CEO Watch: Wale Tinubu’s days at Oando may be numbered

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The leadership of Nigeria’s most recognizable indigenous oil and gas company, Oando, may soon be replaced if some of the company’s shareholders have their way.

The crisis is triggered by Oando’s huge losses occasioned by their $1.5 billion acquisition of Conoco Philips upstream assets in Nigeria in 2014.

A petition by two of Oando’s shareholders triggered a Securities and Exchange Commission’s (SEC) investigation into the oil firm, Independent is reporting.

The two petitioners are Dahiru Mangal and Volpi.

Aside the petition, both petitioners have filed at least four lawsuits against Oando following a failed business transaction in which the firm acquired oil infrastructure from ConocoPhillips in Nigeria. The deal cost Oando $1.5 billion. Volpi reportedly gave Oando $900 million to effect the deal.

In addition, Mangal reportedly contributed $250 million while Atiku Abubakar contributed $50 million to the purchase, which allegedly proved a disastrous investment for Oando. The petitioners are alleging mismanagement and fraud on the part of the company’s operators.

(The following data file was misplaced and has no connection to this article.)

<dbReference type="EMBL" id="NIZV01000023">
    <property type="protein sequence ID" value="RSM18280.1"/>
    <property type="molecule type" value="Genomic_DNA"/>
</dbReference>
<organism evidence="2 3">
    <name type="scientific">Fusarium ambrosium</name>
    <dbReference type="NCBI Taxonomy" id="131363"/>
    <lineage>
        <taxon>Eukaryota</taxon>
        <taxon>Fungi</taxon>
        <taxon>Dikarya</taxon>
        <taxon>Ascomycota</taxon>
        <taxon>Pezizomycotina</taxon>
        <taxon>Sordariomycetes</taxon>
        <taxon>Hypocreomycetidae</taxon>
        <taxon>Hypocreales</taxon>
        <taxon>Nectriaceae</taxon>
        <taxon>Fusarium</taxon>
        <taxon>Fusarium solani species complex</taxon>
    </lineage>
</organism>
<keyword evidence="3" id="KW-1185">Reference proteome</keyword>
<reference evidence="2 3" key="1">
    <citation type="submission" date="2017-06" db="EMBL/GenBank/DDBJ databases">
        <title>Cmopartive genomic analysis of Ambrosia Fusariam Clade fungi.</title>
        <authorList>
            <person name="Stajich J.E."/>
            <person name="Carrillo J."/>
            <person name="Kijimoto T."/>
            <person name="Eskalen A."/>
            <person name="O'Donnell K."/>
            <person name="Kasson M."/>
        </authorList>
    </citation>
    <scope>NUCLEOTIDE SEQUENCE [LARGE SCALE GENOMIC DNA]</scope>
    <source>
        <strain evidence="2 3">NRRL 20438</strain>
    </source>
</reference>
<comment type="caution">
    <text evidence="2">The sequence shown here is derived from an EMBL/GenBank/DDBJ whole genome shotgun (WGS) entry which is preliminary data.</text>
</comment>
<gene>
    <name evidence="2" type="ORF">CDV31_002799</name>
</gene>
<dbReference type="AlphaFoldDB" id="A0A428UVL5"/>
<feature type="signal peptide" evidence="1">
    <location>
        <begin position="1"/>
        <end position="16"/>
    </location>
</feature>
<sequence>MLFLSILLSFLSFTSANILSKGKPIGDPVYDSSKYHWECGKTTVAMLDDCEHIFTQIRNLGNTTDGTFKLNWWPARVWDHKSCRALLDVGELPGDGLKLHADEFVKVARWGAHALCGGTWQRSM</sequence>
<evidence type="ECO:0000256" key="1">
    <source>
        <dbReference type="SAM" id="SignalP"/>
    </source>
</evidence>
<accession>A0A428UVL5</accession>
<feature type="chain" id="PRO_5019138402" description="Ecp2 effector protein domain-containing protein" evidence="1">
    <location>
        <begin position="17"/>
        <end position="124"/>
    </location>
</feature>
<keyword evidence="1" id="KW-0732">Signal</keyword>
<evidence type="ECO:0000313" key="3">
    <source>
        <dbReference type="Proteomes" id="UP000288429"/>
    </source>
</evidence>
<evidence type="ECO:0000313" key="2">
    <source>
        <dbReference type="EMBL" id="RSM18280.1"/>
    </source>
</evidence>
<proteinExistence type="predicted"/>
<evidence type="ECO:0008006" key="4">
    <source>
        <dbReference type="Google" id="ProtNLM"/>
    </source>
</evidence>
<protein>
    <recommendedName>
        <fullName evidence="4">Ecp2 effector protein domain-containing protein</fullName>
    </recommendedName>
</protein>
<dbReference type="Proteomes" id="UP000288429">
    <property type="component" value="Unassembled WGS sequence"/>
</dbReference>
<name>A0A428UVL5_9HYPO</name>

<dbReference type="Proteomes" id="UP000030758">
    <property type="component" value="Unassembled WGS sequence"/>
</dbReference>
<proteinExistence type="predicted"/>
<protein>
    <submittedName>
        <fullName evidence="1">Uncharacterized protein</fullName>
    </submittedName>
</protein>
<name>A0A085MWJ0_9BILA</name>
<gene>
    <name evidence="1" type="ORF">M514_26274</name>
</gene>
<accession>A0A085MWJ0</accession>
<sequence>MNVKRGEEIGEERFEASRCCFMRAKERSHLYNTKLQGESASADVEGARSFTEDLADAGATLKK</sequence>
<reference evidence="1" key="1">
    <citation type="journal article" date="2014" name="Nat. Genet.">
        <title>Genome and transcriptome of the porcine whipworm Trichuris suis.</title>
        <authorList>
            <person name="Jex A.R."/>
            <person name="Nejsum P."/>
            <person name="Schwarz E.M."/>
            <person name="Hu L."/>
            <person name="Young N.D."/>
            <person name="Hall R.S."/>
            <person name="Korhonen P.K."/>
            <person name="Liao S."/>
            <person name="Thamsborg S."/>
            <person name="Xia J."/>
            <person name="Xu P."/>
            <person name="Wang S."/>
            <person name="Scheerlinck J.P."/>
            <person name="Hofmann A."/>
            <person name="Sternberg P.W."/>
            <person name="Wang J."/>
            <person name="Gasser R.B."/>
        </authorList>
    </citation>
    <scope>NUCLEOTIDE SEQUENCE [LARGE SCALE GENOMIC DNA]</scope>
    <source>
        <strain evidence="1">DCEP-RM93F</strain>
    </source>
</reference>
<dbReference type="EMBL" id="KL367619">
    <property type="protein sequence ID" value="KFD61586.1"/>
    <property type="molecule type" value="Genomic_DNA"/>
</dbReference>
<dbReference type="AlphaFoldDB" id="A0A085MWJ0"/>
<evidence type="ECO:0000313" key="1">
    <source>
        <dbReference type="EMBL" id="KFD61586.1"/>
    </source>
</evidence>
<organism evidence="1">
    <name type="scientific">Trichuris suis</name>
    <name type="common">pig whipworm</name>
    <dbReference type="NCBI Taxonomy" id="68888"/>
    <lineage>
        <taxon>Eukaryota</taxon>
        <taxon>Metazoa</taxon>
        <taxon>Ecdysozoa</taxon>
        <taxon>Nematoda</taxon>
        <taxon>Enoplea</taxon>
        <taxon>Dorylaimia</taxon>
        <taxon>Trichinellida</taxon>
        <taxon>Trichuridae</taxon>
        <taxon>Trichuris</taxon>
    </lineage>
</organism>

A source at SEC told INDEPENDENT that the commission’s investigators had so far found evidence that Oando had “been cooking its books for the past six years, creating the impression that it was making a profit when in fact the company was swimming in debts and overburdened by mismanagement.”

Tinubu is believed to be neck deep in Oando’s financial and investment crisis. Our SEC source stated that Tinubu’s stake in the company fell to a minuscule one percent after he secured funds from Volpi, Atiku, and Mangal.

While reacting to the petition on Monday, the management of Oando informed the management of the Nigerian Stock Exchange (NSE) that the two petitions were filed with the SEC, alleging gross abuse of corporate governance and financial mismanagement and that SEC has since commenced an enquiry in response to the petitions.

“The company’s position remains that these petitions have no merit as the issues raised have received board, shareholders and where required SEC’s approval. Other matters highlighted by the petitioners could have been directed to the company and would have received the necessary clarification”, the company said.

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